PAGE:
This article applies the Kantian doctrine of respect for persons to the problem of sweatshops. We argue that multinational enterprises are properly regarded as responsible for the practices of their subcontractors and suppliers. We then argue that multinationalenterprises have the following duties in their off-shore manufacturing facilities: to ensure that local labor laws are followed; to refrain from coercion; to meet minimum safety standards; and to provide a living wage for employees. Finally, we consider and reply to the objection that (...)
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  26. Patricia Werhane, Tara J. Radin & Norman E. Bowie (2003). Employment and Employee Rights. Wiley-Blackwell.
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  27. Norman E. Bowie (2002). The Ambiguities of Work. Business Ethics Quarterly 12 (3):379-382.
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  28. Norman E. Bowie (ed.) (2002). The Blackwell Guide to Business Ethics. Blackwell.
    This text discusses theoretical and pedagogical issues, ethical issues in the practice of business, and new directions in the field of business ethics.
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  29. Norman E. Bowie (2002). The Working Life. Business Ethics Quarterly 12 (3):379-382.
     
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  30. Norman E. Bowie & Thomas W. Dunfee (2002). Confronting Morality in Markets. Journal of Business Ethics 38 (4):381 - 393.
    When an organization is pressured to respond to moral expressions in capital, consumer and labor markets, it faces a dilemma of how to respond. Should Shell have given in to Greenpeace in deciding how to dispose of the Brent Spar Oil Rig? Should Cracker Barrel give in to pressures to fire homosexual employees? Firms should consider the nature of the moral expressions pressuring them in deciding how to respond. Moral expressions can be divided into three descriptive categories: Benign, Disputed and (...)
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  31. Norman E. Bowie (2001). Business Ethics and Cultural Relativism. In Alan R. Malachowski (ed.), Business Ethics: Critical Perspectives on Business and Management. Routledge. 3--135.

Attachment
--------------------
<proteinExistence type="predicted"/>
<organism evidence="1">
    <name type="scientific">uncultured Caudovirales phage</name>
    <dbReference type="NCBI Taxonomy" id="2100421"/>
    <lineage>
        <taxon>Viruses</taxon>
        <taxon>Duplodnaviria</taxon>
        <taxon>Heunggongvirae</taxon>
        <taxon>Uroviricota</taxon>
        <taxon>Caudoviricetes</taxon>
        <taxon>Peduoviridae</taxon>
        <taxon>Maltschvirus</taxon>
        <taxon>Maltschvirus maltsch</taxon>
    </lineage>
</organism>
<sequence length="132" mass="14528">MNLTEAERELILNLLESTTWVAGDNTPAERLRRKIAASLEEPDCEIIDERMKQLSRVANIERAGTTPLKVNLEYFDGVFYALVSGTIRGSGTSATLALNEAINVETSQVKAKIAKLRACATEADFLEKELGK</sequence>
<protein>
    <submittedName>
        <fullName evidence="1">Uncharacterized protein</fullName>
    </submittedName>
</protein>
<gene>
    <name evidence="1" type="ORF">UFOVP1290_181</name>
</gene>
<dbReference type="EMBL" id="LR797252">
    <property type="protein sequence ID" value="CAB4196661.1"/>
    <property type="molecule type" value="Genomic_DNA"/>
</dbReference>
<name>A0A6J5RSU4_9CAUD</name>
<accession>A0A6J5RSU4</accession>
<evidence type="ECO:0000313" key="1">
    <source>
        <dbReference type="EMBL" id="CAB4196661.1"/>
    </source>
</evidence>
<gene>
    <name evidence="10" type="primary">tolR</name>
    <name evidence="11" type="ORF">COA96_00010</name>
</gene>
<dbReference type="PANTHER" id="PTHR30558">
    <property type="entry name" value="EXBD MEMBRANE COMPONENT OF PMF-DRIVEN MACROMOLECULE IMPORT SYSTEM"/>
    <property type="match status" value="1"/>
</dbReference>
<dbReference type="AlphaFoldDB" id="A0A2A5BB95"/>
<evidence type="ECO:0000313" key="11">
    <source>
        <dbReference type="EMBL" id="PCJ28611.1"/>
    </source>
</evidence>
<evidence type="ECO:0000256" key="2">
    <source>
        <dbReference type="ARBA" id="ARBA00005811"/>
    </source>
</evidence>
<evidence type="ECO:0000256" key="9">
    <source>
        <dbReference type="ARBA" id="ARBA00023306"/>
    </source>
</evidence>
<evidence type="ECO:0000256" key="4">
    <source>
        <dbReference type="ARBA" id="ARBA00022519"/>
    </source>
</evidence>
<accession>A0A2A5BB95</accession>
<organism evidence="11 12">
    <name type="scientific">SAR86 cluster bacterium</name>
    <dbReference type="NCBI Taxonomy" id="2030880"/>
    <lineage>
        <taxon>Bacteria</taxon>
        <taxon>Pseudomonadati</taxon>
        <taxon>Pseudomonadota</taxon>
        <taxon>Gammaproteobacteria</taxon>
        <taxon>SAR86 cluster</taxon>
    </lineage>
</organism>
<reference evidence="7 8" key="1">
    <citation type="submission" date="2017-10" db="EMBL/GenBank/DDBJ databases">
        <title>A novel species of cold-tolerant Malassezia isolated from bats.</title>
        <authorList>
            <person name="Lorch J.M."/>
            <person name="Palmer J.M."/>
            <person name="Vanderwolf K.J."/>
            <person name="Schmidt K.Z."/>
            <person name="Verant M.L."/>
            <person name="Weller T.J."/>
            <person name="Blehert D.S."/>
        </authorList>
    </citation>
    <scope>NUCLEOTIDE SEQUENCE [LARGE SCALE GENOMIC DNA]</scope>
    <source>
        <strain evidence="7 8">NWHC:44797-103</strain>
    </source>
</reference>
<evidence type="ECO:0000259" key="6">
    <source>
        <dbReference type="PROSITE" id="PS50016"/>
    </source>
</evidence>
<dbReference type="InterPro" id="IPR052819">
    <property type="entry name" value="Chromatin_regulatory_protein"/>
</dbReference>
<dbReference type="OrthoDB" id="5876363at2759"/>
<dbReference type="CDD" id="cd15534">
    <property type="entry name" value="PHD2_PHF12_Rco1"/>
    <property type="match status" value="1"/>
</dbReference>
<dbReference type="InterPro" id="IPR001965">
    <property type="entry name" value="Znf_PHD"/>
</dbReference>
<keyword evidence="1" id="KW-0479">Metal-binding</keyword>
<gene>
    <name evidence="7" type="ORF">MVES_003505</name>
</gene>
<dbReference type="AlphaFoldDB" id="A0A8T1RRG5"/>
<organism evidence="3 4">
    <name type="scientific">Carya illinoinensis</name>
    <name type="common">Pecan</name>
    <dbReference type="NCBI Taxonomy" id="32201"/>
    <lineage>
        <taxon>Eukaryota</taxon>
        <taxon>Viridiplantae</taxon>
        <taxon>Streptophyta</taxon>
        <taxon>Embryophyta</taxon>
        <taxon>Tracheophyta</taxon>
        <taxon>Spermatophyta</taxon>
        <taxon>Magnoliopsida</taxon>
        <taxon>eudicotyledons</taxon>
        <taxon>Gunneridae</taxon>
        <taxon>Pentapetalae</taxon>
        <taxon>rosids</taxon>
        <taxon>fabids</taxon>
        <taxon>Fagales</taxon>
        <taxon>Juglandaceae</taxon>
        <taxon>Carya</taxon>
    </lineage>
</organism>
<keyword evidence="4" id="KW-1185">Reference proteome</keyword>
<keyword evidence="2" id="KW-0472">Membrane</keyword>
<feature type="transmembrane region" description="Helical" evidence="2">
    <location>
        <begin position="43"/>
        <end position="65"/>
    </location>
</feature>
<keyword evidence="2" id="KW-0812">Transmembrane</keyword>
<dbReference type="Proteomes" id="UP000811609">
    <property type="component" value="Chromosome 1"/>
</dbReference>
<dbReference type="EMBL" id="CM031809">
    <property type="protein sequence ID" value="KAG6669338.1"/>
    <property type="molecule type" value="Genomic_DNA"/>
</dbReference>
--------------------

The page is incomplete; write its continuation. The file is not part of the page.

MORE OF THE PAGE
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  32. Norman E. Bowie (2000). Business Ethics, Philosophy, and the Next 25 Years. Business Ethics Quarterly 10 (1):7-20.
    Although BEQ is celebrating its tenth anniversary, business ethics is considerably older than that. Business ethics has been a staple of Catholic thinking on business for most of this century at least. For most philosophers, however, business ethics is about twenty-five years old. Philosophers became active in the field in the mid-1970s. I have chosen as my topic for this essay the role that the discipline of philosophy could play in the future.
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  33. Norman E. Bowie (1999). A Pluralist Theory of Organizational Ethics. Business Ethics Quarterly 9 (4):707-712.
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  34. Norman E. Bowie (1999). Business Ethics: A Kantian Perspective. Blackwell Publishers.
  35. Norman E. Bowie (1999). Organizational Ethics and the Good Life. Business Ethics Quarterly 9 (4):707.
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  36. Norman E. Bowie (1998). A Kantian Theory of Meaningful Work. Journal of Business Ethics 17 (9-10):1083 - 1092.
    In this article I use Kantian moral philosophy to develop a concept of meaningful work. Specifically, a Kantian would argue that work is meaningful if (1) it is freely entered into, (2) it allows the worker to exercise her autonomy and independence, (3) it enables the worker to develop her rational capacities, (4) it provides a wage sufficient for physical welfare, (5) it supports the moral development of employees and (6) it is not paternalistic. I then provide examples of contemporary (...)